As a country kid who was only able to attend university through someone’s generous donation of a scholarship, I wanted to make sure that such an opportunity didn’t go to waste. Every student on a scholarship feels the same way.
If this in itself isn’t enough to convince you of the extraordinary opportunities that come out of receiving a scholarship as a rural and regional student, then allow me to share with you some of the things I have been able to do over the course of my degree, thanks to various scholarship programs I’ve been a part of.
Settling In and Getting Involved
The first weeks of university, as I’m sure you can imagine, are intense. You’re trying to settle into your new home, navigate your way to the million and one lectures and tutorials you have every week, all the while wanting to get involved with all the clubs, groups and societies on campus that you’ve never heard of before.
I was very quick to land a job as a trolley boy at a Bunnings Warehouse in Canberra. It was a casual job with a decent wage and relatively flexible hours. Throughout high school, I worked upwards of 25 hours a week, mostly on weekends, to save up enough money to support myself through university.
But with a scholarship, the first thing I noticed was the pressure to a) not have to start work right away, and b) not be tied to weekends where I’d once been reliant upon the good casual rates. To most, these details might not seem important, but as a wide-eyed first year, it took a huge weight off my shoulders.
It meant I could play hockey for university on the weekends, and that I could wait until about week three or four of university – once I’d settled in – before I had to start working. My scholarship gave me the freedom to find my feet and take up things that I was interested in early on.These things ultimately helped me develop my confidence, interests, and helped me get a better sense for what I wanted to do after university.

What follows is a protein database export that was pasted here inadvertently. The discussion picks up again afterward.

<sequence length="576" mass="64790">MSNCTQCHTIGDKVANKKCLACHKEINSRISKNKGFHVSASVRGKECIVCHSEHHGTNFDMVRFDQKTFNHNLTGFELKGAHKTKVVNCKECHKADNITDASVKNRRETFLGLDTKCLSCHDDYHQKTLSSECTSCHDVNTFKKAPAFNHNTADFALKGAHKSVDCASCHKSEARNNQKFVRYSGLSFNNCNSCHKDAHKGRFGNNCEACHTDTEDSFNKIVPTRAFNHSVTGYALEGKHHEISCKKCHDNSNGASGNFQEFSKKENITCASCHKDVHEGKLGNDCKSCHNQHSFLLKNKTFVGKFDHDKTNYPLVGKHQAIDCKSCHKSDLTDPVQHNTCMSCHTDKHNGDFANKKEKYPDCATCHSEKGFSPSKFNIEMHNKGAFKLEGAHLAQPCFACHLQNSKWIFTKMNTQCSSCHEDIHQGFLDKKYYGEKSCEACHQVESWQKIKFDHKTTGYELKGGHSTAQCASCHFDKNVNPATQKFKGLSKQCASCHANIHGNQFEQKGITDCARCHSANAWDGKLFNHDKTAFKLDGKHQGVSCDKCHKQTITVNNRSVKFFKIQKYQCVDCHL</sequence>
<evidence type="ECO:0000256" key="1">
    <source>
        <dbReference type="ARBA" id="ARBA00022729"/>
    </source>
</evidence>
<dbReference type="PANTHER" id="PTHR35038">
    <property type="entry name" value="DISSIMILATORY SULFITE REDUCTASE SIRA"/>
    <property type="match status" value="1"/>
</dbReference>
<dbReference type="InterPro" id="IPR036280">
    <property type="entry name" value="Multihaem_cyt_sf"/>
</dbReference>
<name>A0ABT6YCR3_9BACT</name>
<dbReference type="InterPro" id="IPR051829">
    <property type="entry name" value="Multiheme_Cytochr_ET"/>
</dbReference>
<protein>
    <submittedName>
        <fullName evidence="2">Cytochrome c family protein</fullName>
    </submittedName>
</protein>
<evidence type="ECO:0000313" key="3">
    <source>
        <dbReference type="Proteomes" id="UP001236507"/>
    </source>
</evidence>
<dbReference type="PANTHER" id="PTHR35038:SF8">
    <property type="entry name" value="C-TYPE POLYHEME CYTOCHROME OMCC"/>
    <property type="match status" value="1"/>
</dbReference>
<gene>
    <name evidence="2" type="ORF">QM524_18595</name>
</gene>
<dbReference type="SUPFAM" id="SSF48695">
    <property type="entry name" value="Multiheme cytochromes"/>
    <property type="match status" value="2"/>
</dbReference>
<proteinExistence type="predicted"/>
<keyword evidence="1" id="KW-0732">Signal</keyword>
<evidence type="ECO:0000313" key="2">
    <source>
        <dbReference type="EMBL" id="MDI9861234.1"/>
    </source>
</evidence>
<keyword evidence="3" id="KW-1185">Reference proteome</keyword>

An Investment in Experience
At the beginning of my second year, I was beginning to feel the pressure of finding relevant work experience. It quickly dawned on me that it’s one thing to be working at a bar, café or in retail throughout university, but it makes it hard to go for graduate jobs unless you have relevant experience in the field.
For many students, this takes on the form of clerkships, associate researchers, or internships. Mostly unpaid. When the only way to gain experience is by ‘already having experience’, unpaid internships seem like a good place to start.
I was fortunate to land a position in the Office of the Chief Scientist researching international science education. I loved it. Looking back on my time there, I realise that it provided me with solid foundational experience that launched me onto bigger and better things.
But, and there is a but, I spent a lot of time in that office. Six months, in fact. When I decided to do the maths one day, I realised that if I had gone and worked in my paid job for every hour I’d spent in that unpaid internship, I would have made $10,000.
$10,000 -just think. That’s the opportunity cost I had to pay to gain that needed experience before I was able to find paid internships. The reality is, most students can’t afford it. But I was lucky in that I was still able to pay the bill, pay my rent, buy food and get by, all because I had a scholarship supporting me financially.
Coming off the back of an internship with the Office of the Chief Scientist it seemed the world was my oyster. Indeed, the internship had made me competitive for tonnes of other opportunities out there, which snowballed into even bigger, better, and cooler opportunities – eventually taking me overseas.
But if you’re a student, doing a course or program overseas – your visa obviously prevents you from working. That loss of income was really made apparent to me when I spent the summer of 2016/17 in Thailand for a leadership course, June-July 2017 at Oxford, and January-June 2018 on exchange at King’s College, London.
When you’re unable to work, and don’t have any income streams coming in for months at a time, it’s hard. You just hope that you’ve saved up enough beforehand. The reality is however, that most self-funded university students don’t take up these opportunities because they simply can’t afford it.
Again – if it wasn’t for the assistance of a scholarship I wouldn’t have been able to travel the world and broaden my horizons like I have throughout my degree.
When I reflect upon these experiences throughout my degree, I realise that I’m pretty lucky. The person who gave me my scholarship at the end of Year 12 would have had no idea what kind of ripple effect it would have upon my university experience. Whether it was allowing me to settle in to university, get involved in the university lifestyle, or gain professional and international experience, the opportunities that come from even a single scholarship never end.
Brody Hannan is from Cowra, NSW, and has recently graduated from the Australian National University with a science degree.